Amber Alert System Recognized

More than 600 children have been recovered because of the Amber Alert system

By Andres Gutierrez
|  Sunday, Jan 13, 2013  |  Updated 8:09 PM CDT
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Sunday is National Amber Alert Awareness Day . The system is named after Amber Hagerman, a 9-year old girl kidnapped and killed in Arlington.

Kristi Nelson, NBC 5 News

Sunday is National Amber Alert Awareness Day . The system is named after Amber Hagerman, a 9-year old girl kidnapped and killed in Arlington.

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The nation recognized the Amber Alert system Sunday, as part of an awareness day dedicated to the system.

Currently, every state in the United States has an Amber alert plan in place as well as several countries around the world.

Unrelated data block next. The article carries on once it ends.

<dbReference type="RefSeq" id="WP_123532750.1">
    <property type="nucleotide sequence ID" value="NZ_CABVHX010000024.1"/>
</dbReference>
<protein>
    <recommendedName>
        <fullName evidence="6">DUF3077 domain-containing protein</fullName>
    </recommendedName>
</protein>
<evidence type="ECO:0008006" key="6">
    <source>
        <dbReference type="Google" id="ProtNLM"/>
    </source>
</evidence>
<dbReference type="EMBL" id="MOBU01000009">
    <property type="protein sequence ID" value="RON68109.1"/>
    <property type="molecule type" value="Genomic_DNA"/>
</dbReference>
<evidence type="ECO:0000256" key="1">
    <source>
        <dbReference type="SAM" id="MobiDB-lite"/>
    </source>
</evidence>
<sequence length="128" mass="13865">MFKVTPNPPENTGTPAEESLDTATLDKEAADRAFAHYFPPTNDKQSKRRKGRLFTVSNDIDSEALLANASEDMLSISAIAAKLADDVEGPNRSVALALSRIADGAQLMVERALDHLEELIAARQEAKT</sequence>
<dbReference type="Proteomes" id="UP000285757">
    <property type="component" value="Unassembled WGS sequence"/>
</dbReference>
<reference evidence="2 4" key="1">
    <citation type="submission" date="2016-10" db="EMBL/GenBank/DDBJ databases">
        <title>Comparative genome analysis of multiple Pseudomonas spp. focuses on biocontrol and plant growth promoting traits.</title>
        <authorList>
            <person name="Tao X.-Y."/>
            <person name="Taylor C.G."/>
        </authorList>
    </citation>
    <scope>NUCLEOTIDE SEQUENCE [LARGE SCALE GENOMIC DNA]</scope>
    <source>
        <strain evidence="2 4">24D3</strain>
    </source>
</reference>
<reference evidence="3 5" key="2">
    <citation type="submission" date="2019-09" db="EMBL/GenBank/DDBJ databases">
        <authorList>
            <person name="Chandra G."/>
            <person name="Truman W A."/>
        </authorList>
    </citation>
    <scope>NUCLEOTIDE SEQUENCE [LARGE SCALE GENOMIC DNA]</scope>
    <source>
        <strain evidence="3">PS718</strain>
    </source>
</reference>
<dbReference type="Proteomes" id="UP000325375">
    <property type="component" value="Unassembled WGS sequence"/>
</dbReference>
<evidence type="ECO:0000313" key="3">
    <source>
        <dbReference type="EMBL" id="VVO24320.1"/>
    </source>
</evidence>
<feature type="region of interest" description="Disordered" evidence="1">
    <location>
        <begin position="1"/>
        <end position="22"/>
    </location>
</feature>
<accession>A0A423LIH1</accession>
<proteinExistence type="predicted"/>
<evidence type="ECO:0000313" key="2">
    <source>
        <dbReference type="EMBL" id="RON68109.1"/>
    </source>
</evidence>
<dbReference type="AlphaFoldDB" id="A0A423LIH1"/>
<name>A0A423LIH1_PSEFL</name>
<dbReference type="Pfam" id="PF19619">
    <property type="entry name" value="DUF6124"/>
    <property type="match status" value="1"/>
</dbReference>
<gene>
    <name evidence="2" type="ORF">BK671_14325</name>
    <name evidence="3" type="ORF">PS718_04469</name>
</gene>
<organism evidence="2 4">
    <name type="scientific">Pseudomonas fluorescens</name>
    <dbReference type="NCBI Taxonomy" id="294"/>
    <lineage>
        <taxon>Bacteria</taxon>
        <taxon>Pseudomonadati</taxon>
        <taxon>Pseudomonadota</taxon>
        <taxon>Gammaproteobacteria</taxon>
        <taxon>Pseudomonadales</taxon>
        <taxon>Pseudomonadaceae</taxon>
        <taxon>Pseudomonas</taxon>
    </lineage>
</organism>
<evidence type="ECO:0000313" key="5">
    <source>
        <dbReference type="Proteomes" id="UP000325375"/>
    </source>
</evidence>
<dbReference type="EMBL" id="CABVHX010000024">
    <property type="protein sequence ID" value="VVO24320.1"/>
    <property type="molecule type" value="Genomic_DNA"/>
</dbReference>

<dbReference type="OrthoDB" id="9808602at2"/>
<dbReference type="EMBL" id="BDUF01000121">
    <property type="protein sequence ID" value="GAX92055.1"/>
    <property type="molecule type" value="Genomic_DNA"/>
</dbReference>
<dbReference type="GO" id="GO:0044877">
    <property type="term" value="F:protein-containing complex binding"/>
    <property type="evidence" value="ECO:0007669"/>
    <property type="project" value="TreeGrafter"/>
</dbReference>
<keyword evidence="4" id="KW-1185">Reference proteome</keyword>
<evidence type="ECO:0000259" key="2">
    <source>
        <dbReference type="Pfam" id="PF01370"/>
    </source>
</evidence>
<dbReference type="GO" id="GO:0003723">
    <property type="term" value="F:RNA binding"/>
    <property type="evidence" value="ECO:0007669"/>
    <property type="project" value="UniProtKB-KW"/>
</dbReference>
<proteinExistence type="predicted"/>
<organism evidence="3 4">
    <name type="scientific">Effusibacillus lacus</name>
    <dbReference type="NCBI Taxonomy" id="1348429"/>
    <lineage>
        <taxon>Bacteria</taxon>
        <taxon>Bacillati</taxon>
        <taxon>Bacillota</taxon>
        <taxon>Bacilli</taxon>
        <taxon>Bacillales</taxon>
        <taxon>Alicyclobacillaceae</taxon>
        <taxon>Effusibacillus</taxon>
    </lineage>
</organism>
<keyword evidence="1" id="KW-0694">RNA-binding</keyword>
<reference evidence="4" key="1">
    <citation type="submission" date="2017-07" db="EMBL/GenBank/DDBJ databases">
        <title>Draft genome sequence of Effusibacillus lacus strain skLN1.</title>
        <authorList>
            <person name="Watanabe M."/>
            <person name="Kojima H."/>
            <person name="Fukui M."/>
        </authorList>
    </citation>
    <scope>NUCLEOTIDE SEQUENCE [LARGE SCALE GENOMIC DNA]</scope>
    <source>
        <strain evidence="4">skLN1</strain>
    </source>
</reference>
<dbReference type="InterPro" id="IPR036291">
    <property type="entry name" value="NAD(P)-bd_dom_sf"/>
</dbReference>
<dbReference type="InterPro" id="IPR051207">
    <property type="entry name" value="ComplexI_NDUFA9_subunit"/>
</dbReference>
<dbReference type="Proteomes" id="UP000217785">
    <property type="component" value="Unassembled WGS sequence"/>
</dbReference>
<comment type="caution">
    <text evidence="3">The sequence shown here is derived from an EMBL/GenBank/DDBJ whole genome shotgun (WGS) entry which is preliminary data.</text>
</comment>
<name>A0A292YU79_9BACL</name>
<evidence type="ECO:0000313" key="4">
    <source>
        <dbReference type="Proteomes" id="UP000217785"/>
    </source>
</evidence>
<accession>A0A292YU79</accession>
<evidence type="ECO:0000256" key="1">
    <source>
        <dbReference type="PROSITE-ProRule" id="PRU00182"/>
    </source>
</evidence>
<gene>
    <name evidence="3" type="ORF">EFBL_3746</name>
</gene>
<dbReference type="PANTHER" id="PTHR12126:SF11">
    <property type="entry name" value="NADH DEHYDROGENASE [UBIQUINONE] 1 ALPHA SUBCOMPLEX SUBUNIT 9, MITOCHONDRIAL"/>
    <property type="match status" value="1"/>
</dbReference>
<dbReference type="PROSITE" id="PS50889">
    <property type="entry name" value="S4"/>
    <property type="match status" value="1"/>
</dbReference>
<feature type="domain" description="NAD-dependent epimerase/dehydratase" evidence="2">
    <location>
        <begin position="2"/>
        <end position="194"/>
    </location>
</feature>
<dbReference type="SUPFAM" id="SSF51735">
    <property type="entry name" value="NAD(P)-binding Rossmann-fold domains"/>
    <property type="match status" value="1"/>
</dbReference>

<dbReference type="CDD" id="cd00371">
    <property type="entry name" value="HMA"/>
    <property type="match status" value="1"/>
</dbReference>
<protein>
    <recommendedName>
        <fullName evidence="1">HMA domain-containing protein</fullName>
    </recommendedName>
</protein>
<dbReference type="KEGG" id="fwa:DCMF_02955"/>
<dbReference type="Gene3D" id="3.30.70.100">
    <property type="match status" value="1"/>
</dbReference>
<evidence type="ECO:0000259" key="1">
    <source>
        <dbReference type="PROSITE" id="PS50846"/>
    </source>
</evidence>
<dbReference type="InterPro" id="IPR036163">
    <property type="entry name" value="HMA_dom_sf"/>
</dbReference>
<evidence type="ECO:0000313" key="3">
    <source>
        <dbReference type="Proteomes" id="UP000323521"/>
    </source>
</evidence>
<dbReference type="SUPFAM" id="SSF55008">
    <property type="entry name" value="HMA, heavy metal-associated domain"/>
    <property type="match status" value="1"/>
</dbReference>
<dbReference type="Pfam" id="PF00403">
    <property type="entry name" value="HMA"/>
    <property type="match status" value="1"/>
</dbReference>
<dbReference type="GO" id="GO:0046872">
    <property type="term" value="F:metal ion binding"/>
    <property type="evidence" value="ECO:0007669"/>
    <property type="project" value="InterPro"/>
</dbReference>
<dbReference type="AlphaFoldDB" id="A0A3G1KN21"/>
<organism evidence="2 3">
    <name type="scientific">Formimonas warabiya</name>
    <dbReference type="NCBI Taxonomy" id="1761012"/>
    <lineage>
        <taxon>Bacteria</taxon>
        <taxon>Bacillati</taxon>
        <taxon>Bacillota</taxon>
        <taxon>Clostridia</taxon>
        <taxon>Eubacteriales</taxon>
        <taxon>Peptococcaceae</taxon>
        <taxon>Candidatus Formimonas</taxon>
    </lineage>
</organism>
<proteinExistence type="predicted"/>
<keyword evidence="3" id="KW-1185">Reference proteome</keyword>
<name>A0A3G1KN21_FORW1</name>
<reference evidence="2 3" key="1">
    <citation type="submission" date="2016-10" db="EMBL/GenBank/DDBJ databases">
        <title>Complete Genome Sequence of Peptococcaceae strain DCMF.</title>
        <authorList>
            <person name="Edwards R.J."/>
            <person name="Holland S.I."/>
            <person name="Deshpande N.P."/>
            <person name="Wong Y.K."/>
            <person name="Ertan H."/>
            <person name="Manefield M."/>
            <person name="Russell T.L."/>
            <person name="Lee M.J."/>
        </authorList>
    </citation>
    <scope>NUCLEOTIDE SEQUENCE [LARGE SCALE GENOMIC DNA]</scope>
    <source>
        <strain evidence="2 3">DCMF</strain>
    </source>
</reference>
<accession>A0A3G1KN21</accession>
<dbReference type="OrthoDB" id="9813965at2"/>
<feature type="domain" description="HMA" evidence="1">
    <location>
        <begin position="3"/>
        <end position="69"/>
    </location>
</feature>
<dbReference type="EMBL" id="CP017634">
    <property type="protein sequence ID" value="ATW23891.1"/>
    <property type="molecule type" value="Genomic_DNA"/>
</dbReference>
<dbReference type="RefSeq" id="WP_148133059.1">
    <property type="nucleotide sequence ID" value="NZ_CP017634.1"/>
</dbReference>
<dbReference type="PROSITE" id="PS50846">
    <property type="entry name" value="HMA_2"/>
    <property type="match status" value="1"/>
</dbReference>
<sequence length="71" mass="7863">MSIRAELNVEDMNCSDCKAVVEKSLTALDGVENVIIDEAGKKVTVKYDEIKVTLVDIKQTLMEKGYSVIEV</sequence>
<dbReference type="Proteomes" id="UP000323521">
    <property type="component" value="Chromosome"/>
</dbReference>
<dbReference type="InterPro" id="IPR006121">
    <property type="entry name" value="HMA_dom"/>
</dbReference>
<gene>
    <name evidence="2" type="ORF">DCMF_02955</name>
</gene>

The alert system notifies the public about abducted children. It’s named for 9-year old Amber Hagerman.
 
On Jan 13, 1996, Hagerman was kidnapped from an Arlington parking lot as she rode her bicycle near her grandparent’s home.
 
Four days later Hagerman’s body was found four miles away from where she was kidnapped. 
 
Shortly after Hagerman’s death, police and media outlets in north Texas created the first Amber alert system, called “Amber Plan”. 
 
The local plan later served as a model for others states to establish their own plans.
 
As of today, 602 children have been recovered following abduction because of the alert system.
 
"I think everybody that was associated with the original plan is very proud,"  Dee Anderson, Tarrant County Sheriff and a key person to establishing the system said. "But none of us lose sight that it became what it is because we lost a precious child."
 
Hagerman’s kidnapping and murder still remain unsolved.

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